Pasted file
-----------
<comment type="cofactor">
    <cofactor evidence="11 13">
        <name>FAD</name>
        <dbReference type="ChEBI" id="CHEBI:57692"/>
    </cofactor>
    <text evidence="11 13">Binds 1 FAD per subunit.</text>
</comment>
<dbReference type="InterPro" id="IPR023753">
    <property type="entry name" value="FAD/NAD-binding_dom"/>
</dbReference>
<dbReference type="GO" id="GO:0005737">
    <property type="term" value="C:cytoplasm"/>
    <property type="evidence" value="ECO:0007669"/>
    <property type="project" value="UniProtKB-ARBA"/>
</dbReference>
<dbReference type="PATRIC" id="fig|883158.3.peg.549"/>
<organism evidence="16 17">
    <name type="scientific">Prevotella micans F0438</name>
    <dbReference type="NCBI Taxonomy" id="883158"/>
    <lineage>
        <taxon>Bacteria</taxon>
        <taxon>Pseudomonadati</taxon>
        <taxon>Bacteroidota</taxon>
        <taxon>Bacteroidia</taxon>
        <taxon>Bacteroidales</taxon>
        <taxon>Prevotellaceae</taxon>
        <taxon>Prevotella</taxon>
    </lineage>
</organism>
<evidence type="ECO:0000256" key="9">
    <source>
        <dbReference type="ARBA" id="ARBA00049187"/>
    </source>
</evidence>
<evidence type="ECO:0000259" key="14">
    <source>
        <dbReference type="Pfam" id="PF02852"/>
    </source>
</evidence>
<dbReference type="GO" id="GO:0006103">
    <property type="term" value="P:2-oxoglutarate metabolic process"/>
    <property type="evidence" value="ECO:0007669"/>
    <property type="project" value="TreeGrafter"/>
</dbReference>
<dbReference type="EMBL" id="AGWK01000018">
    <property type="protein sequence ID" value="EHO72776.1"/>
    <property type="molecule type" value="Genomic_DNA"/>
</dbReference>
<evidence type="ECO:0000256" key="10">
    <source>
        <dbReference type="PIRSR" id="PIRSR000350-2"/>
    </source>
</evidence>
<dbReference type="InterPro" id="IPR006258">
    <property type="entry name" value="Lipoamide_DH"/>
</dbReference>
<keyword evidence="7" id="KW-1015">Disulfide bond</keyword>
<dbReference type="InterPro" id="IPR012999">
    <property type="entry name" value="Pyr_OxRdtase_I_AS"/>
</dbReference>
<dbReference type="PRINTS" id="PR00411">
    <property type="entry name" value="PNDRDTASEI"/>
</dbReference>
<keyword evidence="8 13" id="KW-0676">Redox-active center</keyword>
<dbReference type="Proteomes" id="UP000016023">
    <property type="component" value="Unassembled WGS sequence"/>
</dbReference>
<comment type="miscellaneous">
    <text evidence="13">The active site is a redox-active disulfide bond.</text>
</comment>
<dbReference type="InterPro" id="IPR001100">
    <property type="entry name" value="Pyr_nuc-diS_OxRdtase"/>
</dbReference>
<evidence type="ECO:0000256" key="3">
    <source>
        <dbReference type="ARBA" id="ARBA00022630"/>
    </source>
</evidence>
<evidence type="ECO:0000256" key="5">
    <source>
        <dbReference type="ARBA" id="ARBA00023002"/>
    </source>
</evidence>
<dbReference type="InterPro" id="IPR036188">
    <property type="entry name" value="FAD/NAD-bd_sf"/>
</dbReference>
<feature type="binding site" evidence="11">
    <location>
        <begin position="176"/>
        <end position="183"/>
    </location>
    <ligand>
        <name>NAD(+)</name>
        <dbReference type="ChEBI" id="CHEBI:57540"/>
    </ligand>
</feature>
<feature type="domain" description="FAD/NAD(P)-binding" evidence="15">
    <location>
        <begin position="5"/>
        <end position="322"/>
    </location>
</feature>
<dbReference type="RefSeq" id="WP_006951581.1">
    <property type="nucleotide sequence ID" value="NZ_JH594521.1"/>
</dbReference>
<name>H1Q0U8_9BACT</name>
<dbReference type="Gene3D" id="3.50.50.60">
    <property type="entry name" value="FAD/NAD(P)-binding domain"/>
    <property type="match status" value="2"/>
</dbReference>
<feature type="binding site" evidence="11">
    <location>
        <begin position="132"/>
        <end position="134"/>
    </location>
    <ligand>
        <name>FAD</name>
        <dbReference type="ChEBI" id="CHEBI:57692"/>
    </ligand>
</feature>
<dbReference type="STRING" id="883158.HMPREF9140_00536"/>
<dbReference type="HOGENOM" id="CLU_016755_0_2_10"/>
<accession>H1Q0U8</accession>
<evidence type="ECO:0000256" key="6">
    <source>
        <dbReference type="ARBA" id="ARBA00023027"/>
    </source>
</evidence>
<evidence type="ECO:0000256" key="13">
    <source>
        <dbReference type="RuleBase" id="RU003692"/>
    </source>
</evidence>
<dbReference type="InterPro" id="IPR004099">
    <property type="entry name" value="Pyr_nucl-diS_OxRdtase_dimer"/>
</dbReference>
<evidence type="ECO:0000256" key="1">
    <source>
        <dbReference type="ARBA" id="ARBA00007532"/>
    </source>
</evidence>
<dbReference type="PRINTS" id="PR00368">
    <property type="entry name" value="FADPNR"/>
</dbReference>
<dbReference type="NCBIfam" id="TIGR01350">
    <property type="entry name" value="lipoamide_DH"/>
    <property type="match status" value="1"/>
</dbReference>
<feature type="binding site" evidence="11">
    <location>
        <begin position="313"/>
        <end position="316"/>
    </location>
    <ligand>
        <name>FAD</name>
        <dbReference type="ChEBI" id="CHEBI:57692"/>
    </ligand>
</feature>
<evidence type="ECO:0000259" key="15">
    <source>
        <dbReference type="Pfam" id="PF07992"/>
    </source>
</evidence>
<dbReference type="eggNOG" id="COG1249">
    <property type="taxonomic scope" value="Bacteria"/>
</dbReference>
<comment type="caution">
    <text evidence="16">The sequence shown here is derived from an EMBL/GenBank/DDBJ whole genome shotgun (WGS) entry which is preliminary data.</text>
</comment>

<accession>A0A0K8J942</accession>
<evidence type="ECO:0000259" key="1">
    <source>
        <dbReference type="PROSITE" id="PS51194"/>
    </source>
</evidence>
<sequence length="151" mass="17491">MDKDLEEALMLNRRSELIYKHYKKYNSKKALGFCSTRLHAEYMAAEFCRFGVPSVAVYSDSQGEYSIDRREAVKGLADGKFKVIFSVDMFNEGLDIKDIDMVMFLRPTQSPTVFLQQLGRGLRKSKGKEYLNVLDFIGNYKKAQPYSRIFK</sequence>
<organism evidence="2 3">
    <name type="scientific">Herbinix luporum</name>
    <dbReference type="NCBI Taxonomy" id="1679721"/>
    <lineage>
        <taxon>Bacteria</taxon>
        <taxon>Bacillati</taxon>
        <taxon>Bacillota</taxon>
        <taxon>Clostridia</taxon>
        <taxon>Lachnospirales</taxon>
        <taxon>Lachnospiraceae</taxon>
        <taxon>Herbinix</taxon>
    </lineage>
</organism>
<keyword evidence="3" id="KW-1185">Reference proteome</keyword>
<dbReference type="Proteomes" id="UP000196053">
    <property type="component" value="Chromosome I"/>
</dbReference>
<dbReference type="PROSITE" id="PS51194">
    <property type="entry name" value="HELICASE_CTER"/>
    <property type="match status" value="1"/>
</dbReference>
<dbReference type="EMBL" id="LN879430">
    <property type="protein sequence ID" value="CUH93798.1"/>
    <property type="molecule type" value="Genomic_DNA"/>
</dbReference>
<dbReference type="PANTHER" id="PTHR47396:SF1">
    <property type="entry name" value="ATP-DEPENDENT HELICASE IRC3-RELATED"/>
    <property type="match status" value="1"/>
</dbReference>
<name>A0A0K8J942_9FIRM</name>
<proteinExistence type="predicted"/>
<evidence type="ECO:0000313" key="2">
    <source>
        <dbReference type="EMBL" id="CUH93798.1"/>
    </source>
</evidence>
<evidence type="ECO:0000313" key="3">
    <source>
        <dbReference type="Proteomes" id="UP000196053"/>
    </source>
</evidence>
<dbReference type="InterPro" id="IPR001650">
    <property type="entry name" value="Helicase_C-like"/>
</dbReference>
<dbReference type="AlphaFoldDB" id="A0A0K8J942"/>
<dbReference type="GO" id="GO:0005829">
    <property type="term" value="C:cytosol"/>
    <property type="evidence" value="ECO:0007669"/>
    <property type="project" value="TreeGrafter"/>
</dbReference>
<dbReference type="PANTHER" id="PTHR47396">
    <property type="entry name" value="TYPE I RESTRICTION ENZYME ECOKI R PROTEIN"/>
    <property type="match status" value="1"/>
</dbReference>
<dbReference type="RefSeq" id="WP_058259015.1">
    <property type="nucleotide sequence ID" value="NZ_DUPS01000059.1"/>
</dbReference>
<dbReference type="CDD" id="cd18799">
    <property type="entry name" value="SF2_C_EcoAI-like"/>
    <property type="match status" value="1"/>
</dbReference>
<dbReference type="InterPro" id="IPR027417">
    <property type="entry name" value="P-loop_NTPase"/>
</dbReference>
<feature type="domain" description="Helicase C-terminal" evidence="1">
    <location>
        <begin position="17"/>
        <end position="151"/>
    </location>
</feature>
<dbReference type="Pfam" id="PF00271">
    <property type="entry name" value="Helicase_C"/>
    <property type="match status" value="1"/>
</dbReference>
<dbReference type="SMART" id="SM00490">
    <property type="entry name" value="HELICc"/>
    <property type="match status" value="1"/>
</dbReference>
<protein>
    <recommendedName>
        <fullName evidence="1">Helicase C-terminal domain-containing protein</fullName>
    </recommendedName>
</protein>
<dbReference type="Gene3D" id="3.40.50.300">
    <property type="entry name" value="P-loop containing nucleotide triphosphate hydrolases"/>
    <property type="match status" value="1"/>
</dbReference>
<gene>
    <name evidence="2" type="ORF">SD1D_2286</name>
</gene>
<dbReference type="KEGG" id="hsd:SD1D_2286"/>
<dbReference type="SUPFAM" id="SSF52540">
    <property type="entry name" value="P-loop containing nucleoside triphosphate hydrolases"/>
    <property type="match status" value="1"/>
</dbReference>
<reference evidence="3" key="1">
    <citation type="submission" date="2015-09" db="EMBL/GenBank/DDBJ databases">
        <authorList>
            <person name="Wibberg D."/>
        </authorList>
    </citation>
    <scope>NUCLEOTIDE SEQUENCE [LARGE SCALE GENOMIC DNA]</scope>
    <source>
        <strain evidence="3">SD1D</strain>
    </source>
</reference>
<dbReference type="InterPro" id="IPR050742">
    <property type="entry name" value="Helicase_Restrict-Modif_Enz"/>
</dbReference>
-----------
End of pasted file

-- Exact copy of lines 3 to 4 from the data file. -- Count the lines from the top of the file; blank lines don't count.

        <name>FAD</name>
        <dbReference type="ChEBI" id="CHEBI:57692"/>